A second problem I suddenly had this week was that the newest Keras version changed some functions I used. By adding the Keras version in the requirements file this problem was solved within a minute. Working this way was extremely important for this project considering I wanted to have som fun working on my spare time projects. Changing the installation of requirements is not my idea of fun!

Google container Engine

A personal goal of me was to make this project “scalable”. Other applications I put online (for example www.duomusico.com) could never handle large amounts of users. Normal voting advice applications receive many requests per second (especially when hackers target your application: http://nos.nl/artikel/2156849-stemwijzer-slechte-bereikbaarheid-privacyproblemen-en-hackzorgen.html). Keeping your voting advice applications online is very important in my eyes: many people rely on them as their main source when determining who to vote for. These requirements made using the Google container engine a logical choice in my eyes.

Learning the required Kubectl commands was a bit tough. Although I started with adding the deployments using the UI tool, in the end writing a configuration turned out to be the best way to deploy a project. Despite all problems I faced during development, the end result is something I’m very proud of.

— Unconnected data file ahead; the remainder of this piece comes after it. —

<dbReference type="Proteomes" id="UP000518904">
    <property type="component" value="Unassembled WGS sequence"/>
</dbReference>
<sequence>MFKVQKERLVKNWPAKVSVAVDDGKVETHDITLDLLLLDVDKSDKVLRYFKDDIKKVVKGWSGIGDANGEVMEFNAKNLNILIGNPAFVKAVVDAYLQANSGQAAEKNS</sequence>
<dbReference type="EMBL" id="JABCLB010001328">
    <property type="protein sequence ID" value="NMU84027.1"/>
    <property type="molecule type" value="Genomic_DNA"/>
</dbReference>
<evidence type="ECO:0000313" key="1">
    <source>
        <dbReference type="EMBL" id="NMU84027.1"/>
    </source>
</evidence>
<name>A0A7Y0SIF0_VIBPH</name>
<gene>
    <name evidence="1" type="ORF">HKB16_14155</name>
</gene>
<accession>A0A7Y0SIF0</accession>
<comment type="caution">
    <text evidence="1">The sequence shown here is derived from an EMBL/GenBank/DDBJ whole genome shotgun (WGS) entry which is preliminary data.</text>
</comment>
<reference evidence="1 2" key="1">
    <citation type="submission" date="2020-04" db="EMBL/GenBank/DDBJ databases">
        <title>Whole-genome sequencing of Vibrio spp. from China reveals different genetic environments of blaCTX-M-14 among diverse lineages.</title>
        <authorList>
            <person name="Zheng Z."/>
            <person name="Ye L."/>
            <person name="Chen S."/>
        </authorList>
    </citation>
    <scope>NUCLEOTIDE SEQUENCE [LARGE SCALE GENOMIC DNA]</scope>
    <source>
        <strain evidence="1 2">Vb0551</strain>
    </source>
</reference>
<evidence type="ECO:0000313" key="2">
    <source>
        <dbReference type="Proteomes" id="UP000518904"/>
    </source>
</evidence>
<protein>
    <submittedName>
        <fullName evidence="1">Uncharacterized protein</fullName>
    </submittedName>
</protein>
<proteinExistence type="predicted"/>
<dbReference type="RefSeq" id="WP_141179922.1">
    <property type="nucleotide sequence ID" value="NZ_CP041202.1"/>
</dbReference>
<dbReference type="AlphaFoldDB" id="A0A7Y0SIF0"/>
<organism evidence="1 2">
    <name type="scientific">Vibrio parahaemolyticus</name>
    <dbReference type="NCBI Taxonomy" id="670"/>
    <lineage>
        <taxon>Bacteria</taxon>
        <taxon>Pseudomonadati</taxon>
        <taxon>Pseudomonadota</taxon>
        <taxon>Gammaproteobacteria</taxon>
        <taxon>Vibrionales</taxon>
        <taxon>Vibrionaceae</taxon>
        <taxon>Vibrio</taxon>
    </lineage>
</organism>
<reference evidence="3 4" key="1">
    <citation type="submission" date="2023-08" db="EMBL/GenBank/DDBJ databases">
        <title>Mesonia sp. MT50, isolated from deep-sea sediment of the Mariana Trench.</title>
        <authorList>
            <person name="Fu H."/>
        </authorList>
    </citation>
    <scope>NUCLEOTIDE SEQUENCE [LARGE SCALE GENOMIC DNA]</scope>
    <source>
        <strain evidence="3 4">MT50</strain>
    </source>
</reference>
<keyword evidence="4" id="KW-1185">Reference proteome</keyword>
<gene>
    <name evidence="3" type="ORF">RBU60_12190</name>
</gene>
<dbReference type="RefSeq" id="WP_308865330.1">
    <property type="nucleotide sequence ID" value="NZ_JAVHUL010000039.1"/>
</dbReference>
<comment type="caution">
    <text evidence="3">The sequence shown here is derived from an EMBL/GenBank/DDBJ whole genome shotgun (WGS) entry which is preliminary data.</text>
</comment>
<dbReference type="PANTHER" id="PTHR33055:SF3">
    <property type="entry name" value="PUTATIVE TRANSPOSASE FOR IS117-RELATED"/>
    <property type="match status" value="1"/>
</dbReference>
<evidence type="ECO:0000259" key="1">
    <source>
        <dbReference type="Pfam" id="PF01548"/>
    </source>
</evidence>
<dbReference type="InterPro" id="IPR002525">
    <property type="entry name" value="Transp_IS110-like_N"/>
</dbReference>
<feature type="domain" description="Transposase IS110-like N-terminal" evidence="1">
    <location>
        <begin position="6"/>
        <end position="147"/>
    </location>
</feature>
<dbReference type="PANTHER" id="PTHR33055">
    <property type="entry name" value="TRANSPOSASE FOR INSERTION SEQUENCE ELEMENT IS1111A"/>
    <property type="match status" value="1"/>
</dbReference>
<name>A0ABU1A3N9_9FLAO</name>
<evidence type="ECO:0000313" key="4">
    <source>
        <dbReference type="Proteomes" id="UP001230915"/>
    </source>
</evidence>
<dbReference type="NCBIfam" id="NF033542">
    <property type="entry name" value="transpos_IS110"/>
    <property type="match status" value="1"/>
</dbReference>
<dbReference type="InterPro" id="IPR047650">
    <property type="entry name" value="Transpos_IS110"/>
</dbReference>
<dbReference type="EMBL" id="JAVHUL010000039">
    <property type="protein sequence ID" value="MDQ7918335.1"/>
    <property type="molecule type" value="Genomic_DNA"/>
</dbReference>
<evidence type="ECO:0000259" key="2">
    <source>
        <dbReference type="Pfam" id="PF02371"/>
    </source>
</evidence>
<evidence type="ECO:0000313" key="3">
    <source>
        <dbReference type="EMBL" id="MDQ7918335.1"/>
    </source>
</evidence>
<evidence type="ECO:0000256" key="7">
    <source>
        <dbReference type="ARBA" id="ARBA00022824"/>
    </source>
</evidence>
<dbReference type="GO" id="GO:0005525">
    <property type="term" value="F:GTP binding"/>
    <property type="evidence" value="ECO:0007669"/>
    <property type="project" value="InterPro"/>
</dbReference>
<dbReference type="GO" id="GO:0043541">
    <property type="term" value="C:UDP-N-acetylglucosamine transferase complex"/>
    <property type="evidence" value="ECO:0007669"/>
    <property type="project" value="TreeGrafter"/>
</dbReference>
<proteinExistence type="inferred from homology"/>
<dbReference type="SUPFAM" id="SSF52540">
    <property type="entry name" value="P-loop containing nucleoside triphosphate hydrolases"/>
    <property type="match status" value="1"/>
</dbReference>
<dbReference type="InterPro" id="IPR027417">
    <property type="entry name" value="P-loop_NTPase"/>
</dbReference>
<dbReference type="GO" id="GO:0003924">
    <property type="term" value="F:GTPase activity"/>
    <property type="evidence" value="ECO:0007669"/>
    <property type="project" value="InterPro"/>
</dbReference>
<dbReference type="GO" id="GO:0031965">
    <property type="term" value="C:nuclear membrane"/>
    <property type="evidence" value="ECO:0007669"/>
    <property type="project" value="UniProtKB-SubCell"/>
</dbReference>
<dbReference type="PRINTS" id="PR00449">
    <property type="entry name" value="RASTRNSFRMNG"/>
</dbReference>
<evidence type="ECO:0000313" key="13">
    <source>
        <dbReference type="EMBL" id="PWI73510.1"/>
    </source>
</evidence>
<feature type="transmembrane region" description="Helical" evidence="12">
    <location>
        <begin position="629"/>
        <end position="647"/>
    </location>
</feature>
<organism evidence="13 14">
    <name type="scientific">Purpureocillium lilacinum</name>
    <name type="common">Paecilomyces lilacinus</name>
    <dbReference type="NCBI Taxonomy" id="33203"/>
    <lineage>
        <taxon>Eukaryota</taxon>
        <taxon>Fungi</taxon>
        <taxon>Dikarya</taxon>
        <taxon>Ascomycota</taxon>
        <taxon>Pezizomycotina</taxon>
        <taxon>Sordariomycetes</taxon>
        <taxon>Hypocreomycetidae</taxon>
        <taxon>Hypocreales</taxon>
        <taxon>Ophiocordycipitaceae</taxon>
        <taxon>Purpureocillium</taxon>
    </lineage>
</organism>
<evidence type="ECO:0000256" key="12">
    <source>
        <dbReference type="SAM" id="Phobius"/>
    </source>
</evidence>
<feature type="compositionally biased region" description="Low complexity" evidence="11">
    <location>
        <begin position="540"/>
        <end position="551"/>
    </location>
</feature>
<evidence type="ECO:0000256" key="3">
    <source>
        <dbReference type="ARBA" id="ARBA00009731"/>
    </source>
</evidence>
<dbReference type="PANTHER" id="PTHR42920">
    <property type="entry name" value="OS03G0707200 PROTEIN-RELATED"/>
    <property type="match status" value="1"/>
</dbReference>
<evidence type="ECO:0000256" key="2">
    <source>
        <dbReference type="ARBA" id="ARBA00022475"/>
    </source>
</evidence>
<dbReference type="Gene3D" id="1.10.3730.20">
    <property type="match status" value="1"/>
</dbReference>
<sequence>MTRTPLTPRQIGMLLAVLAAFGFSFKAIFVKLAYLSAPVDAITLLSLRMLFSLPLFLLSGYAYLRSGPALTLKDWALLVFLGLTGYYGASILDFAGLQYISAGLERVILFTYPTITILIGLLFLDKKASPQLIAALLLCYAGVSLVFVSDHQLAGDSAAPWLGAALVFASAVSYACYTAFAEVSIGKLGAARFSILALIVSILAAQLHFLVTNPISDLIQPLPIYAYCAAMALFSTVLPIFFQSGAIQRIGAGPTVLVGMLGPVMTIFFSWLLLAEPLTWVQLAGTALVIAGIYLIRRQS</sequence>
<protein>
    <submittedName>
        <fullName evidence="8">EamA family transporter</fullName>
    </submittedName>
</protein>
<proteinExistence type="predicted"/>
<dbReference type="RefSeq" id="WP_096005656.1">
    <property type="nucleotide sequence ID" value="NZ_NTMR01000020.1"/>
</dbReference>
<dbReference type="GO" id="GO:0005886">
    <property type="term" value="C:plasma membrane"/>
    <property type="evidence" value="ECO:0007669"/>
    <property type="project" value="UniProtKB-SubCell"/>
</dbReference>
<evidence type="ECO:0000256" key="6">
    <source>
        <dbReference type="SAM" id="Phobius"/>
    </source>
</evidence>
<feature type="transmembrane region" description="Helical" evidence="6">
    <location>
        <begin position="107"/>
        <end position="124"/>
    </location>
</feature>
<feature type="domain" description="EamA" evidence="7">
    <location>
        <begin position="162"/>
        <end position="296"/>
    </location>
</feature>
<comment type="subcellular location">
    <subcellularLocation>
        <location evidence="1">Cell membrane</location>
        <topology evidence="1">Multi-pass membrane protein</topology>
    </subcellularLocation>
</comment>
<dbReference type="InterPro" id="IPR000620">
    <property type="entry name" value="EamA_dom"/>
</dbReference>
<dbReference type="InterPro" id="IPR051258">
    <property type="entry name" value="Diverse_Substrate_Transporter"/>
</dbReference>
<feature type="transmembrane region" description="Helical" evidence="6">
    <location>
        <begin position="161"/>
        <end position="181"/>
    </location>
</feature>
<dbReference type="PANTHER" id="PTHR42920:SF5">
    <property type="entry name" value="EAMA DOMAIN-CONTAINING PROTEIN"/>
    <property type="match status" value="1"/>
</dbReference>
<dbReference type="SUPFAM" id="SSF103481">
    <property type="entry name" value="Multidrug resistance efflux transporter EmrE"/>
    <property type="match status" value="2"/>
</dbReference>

Solving the HTTPS problem

Adding HTTPS took way longer than I expected. In the end, I went with Certbot (https://certbot.eff.org/) from letsencrypt.org. To actually use it I needed to upgrade the operating system of my old Macbook I had on my holiday. I added all the generated files as secret using the command:
kubectl create secret generic sslkeys –from-file=./generatedkeys.pem
My containerised application can mount the secret files as a drive. This means that the Flask server I used to serve users can load them (as described here: http://flask.pocoo.org/snippets/111).
Although the problem is solved (the connection works and is encrypted) I would love to learn more about how I should have approached this problem. If you read this and know how I can improve the SSL encryption of my backend, please let me know!


Overall this project was a great learning experience. Although the actual program was fairly simple, using neural networks in a backend was a lot of fun! After this project, I’m sure next projects will take less time, and can be scaled quickly!

This project was a big “figure things out by yourself” experience. If you think I messed something up, or you have a helpful hint, please get in contact! I would love to learn more tips and tricks!